We deep down know and believe that a country can make whatever laws it likes. If the people oppose the laws, they must obey them but work for their abolition. We believe that the law of the land takes priority over other laws such as Church laws. Indeed religion cannot exist unless civil law lets it exist. Talk about separation between Church and state implies that the state should not interfere if a religion advocates say racism or threatening children with hellfire until they go insane with fear. How do we reconcile our instinct that civil law comes first and should be allowed to interfere with our freedom by making stupid laws with a denial that it should interfere with the freedom of religion? This is a matter for debate and discussion. One thing is for sure, the state needs to keep out of marriage and the Church must stop urging it to interfere.
The practice of the state defining marriage and treating it as a legal institution is a relatively new phenomenon. The United Kingdom only started that in 1837. It never bothered making laws about marriage until the early 1700's. Marriage before that was a common law contract.
Marriage today in the eyes of the law creates contracts based on the following,
#Next of kin nomination
#Sharing of property rights
#Duties of care
#Parental rights
#Duty of sex
All of that could be done by signing a private contract. Or perhaps a number of contracts? Of the contracts, the property rights one is essential one.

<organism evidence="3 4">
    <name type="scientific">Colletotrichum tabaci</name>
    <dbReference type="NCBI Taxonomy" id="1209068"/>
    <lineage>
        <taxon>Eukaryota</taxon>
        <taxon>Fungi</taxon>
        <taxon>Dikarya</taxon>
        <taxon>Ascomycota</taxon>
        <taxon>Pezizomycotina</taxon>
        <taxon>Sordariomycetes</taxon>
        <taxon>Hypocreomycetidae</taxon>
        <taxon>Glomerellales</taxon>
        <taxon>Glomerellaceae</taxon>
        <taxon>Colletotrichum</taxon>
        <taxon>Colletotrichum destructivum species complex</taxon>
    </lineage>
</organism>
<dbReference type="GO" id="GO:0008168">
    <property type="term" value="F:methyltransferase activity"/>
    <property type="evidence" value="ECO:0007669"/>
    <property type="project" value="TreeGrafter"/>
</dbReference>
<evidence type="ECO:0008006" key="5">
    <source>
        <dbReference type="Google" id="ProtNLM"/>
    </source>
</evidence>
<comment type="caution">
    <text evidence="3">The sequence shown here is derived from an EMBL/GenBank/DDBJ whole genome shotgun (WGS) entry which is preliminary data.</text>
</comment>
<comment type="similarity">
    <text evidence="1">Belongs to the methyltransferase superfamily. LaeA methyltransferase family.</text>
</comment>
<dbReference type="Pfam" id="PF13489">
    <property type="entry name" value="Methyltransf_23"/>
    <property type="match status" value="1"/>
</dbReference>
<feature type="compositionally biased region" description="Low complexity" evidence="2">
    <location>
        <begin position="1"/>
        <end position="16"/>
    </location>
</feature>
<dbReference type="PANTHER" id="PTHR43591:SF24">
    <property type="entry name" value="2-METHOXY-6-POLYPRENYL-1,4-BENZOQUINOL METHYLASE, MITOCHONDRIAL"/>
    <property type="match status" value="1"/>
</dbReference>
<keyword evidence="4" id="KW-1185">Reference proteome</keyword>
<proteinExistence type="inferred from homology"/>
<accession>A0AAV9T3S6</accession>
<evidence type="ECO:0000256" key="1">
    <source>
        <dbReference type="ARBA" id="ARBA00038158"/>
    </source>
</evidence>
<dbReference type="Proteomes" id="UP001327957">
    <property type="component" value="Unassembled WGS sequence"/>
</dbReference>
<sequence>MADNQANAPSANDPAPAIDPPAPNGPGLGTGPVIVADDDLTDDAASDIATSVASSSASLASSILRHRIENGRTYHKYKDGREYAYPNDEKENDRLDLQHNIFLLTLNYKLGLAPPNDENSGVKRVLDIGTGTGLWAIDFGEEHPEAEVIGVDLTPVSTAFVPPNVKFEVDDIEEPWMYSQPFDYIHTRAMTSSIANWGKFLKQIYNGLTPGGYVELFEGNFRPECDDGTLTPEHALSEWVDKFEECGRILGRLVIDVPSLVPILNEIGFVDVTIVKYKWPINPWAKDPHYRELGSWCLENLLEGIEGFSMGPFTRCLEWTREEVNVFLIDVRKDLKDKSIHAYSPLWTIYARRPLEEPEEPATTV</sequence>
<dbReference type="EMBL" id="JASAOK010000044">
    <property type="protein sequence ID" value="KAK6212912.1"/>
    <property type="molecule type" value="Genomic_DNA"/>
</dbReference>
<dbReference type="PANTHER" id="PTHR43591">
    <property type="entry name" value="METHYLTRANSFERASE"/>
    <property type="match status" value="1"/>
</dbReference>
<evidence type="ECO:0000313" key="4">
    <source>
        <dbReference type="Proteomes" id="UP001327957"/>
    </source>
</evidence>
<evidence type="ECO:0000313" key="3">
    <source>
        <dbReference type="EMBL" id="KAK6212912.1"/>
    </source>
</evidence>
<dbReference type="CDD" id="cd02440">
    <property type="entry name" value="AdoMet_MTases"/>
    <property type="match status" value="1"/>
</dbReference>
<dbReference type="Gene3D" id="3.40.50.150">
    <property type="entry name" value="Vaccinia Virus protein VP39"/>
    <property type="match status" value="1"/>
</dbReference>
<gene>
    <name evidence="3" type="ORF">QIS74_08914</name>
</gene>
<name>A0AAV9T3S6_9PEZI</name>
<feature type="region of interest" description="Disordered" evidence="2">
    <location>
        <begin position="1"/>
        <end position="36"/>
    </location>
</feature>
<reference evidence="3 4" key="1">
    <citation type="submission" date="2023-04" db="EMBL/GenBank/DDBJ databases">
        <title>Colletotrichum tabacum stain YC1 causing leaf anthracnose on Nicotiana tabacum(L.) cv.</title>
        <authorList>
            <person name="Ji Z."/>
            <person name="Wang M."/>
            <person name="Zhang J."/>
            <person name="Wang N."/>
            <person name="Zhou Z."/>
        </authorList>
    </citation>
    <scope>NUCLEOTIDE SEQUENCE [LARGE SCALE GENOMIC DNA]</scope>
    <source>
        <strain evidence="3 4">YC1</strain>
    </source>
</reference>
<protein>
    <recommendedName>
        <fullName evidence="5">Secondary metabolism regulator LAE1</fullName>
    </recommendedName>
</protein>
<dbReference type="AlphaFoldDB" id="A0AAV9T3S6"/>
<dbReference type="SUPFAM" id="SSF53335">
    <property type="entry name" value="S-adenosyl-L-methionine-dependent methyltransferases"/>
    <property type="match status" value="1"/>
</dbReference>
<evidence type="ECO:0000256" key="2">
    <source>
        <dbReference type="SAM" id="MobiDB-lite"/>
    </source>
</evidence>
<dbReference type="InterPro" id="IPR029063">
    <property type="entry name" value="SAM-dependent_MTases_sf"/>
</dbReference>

There is no need for the state to recognise marriage as such. People should sign contracts if they want certain legal protections. They should be able to pick and choose what contracts they make - eg will they have sex, will they own property jointly and so on.
Special rights are given to married couples and that is unfair and against the duty of the law that all are to be considered equal before the law.
For example, inheritance tax exemptions and parental access from marriage need to cease. Also, people need the right to choose what legal arrangements they want in their marriage.
Keep the government out of the laws about marriage, and then couples will decide for themselves what rights they are giving and taking in marriage.
People should not degrade themselves by having a Catholic wedding for that implies support for the principles of discrimination and interference that are enshrined in Catholic marriage. Catholic marriage contracts do not let you select what rights you want.
We protest at the protection the state affords to marriage. Married people gain benefits from the state for being married. The state must cease to look on marriage as a legal contract.
Suppose the state upholds marriage and has laws about it. Let people get married if they wish but no distinction must be made between marriages. For example, a humanist wedding that is not legally recognised must be equalised with a full-blown church wedding that is legalised and which confers legal privileges.
Some say that the best way to make all weddings equal is to legally recognise none of them!
Marriage should be replaced by a property rights contract in which the man and woman agree to own what each other owns. A married couple must be treated as two singles not as a unit. The couple must be treated as two singles living together in a sexual and romantic relationship and not as a unit. There is no need for the state to protect marriage.
As long as some rules are kept in operation there is no problem with a woman maturely having a family outside of marriage. If she takes care to avert the possibility that the children might grow up and unknowingly sleep with their father’s other children and makes sure that there is a wide family circle to help her with the children there is no problem. Making an ideal of marriage insults people in her situation.